In Manhattan, sublease space is near record highs of 20.2 million square feet available, down from 22 million square feet available a year ago, but well above the 13.6 million square feet prior to Covid.
Manhattan retail rents tick up, as foot traffic from residential and tourism recover along 9 of 17 corridors. Major concessions and accommodations done during covid for retail tenants are severely diminished.
Harlem's retail traffic is down just 5%. SoHo is more than 60% below its prior retail traffic. Manhattan office district street traffic is still quiet, as office workers adopt a hybrid office model.
A building market slowdown is on the horizon, as rising interest rates drive up borrowers’ costs.
582 properties sold in the quarter, a year-over-year jump of 53% totaling $8.9 billion, a 320% increase from the first quarter of last year and roughly in line with the first quarter of 2019.
The hybrid work model for the foreseeable future will continue which will create office demand destruction. Only 37% of New York-area workers went into the office in late March.
The average asking rent for Manhattan office space stood at $68.65 per square foot, following eight consecutive quarterly declines.
Street traffic has increased dramatically from tourism, residents returning and a portion of office workers returning. The increased foot traffic should create a bottom on the retail store pricing, as demand is picking up. Asking rents have fallen an additional 5% in the past year.
Hotel revenue from business travel will remain 23% below 2019 levels in 2022.
Brookfield sold a 49% stake in One Manhattan West to Blackstone in a deal that valued the 67-story office tower at close to $3 billion.
Developers signed 461 residential contracts worth $1.1 billion. The median unit sold for $1.61 million, or $1,641 per square foot. The median unit price has risen 25% since March 2021. Prices are stabilizing as mortgage rates rise.
Manhattan Office - Overview:
Manhattan office vacancies soared to 19%. Demand seems to be bifurcated between Class A and High-End buildings. A strong demand exists and low demand for B and C Buildings. Downtown vacancy rates have increased to 25%.
Manhattan Retail - Overview:
Manhattan street traffic is up as visitors return to New York City and office occupancy levels rise. This bodes well for a slow return to retail leasing.
Buildings for Sale - Overview:
Building sales activity picks up as investors and sellers reprice to the new normal. Blackstone Real Estate bought a 49% stake in One Manhattan West, valuing the 67-story office tower at $2.85 billion. Residential remains active. Pricing for Class B and C office buildings decline.
Manhattan’s office market hit a vacancy rate of 17.3% at the end of 2021, up by one-fifth from 2020. Leasing activity accelerated during the year, rising 60% in the third quarter and finishing the year at more than twice the pace of 2020’s fourth quarter.
Retailers on Fifth Avenue and Times Square have just begun to look for new locations.
A preliminary NYC budget shows office properties have lost 7% of their value in the last two years, dropping from $172 billion to $160 billion. Retail properties have declined 11.9%, from $63.8 billion to $56.2 billion. $136 billion was spent on office portfolios and properties last year, compared to $87 billion in 2020. Commercial real estate investors spent $49 billion in New York.
Hotels estimated value declined 19.6%, from $32.7 billion to $26.3 billion.
New office construction continues to add new inventory into the Manhattan office market which will put downward pressure on Manhattan office rental rates. Last month, major office leases were announced from relocations and a few expansions. Meanwhile, small and midsize businesses are looking for short-term alternatives until covid abates.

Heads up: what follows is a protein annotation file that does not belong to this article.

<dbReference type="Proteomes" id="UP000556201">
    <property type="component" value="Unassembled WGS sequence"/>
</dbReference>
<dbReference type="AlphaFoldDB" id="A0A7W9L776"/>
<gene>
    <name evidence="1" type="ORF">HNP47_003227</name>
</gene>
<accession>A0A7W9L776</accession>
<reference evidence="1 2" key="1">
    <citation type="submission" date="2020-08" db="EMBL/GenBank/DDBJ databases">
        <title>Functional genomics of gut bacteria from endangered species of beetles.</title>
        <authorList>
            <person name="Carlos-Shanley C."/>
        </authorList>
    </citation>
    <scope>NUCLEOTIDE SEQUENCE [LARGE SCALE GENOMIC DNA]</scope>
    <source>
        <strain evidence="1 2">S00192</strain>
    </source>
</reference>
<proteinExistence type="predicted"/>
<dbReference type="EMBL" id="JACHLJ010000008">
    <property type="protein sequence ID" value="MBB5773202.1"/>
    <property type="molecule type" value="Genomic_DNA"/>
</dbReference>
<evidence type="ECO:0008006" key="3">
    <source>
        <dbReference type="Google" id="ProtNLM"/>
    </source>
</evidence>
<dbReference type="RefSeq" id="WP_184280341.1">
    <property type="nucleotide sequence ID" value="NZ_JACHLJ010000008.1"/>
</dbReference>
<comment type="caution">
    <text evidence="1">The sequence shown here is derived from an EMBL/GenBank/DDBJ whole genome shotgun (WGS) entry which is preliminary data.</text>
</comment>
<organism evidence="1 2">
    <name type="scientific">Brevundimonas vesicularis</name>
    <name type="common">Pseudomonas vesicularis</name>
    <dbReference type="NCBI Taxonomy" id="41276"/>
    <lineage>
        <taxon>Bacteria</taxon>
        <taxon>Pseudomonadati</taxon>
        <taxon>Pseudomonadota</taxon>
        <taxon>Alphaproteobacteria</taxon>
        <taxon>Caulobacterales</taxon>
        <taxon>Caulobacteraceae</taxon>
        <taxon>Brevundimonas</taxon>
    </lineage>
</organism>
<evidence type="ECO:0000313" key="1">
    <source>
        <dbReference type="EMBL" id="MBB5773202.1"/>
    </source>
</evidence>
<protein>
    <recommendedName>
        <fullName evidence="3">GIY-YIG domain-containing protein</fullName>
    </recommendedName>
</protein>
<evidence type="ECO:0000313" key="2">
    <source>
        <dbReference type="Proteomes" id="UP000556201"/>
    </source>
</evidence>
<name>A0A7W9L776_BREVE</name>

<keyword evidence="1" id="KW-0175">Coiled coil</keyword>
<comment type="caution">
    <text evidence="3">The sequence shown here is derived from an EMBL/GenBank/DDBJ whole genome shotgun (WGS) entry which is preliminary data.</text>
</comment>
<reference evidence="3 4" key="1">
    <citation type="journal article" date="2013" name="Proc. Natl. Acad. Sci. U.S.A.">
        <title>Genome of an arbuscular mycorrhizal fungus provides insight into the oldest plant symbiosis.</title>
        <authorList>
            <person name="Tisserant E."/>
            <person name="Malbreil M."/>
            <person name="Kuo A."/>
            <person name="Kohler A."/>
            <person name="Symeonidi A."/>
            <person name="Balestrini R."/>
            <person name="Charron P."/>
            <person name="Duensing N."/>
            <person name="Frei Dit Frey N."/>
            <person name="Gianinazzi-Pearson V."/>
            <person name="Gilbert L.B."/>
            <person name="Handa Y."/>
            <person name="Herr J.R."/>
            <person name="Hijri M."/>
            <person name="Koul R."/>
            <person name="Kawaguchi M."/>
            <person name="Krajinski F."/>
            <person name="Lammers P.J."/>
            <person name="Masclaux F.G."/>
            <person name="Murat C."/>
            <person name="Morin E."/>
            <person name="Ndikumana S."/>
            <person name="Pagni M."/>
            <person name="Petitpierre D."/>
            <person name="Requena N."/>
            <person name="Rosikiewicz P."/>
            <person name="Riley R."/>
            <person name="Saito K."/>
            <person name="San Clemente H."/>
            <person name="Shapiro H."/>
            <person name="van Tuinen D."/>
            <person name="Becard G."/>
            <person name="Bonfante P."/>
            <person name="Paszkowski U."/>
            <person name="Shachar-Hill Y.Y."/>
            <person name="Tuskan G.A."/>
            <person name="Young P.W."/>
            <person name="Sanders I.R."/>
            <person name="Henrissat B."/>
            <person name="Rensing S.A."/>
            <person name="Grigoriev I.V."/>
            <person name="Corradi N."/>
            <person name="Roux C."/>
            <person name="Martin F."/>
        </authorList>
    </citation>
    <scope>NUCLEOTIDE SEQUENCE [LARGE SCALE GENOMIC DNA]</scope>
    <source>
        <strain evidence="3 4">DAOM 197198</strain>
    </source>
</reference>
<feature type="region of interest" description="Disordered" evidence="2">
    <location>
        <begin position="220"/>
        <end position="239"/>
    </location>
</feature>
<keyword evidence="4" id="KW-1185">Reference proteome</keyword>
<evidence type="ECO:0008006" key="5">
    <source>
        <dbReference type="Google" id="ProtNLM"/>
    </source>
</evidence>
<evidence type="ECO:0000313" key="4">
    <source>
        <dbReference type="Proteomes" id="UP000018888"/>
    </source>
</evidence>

Manhattan’s retail is slowly making a comeback. Last quarter, leasing velocity increased to about 1.86 million square feet, up 17% from the prior quarter but still 14% below the prior year. Availability in the fourth quarter decreased to 266 spaces from the 282 recorded in the third quarter. On Broadway in SoHo, availability dropped 24% from 25 to 19 spaces.
Forty-seven percent of new leases last year included rent hikes, with those rents rising by an average of 17% above 2019 levels. Another 28% saw decreases in rent, averaging 15%. Renewal rates were up compared with before the pandemic, with 64% of those who could renew doing so, up from 59% in 2019.
Omicron puts going back to the office plans on the back burner again. With record case numbers of COVID-19, companies are delaying office returns and sending workers home again.
Manhattan’s office market recovery continued and ended the year with its best quarter since 2019, but a flood of new office inventory means a return to pre-pandemic normalcy may still be far in the future.
Office tenants in Manhattan signed more than 3 million square feet of leases in November, the first month to exceed that mark since January 2020’s 3.6 million.
Manhattan’s monthly office leasing volume in 2019 was about 3.5 million square feet on average, while the 2020 monthly average was about 1.5 million.
Omicron is waying on retailers both in terms of staffing and product availability. Retail demand is expected to be weak until Omicron is under control.
New development contracts in 2021 totaled $1.54 billion, a 150% increase from last year and 77% jump from 2019.
This year, 898 new development contracts were signed. The average home signed was 1,220 square feet, a five-year-high, and price-per-square-foot climbed to $1,680, up 43% year over year.
Office tenants signed leases for 2.7 million square feet last month, up 10.8% from September and the highest amount monthly since January 2020’s of 3.6 million square feet.
Despite discussions over a hybrid working model that could lead to smaller offices, landlords in their third quarter earnings calls were largely optimistic about the future of demand for quality office space.
Foot traffic picks up in Times Square and Soho as domestic tourists and office employees start to come back in increasing numbers to Manhattan. This increase in foot traffic will increase demand for retail stores.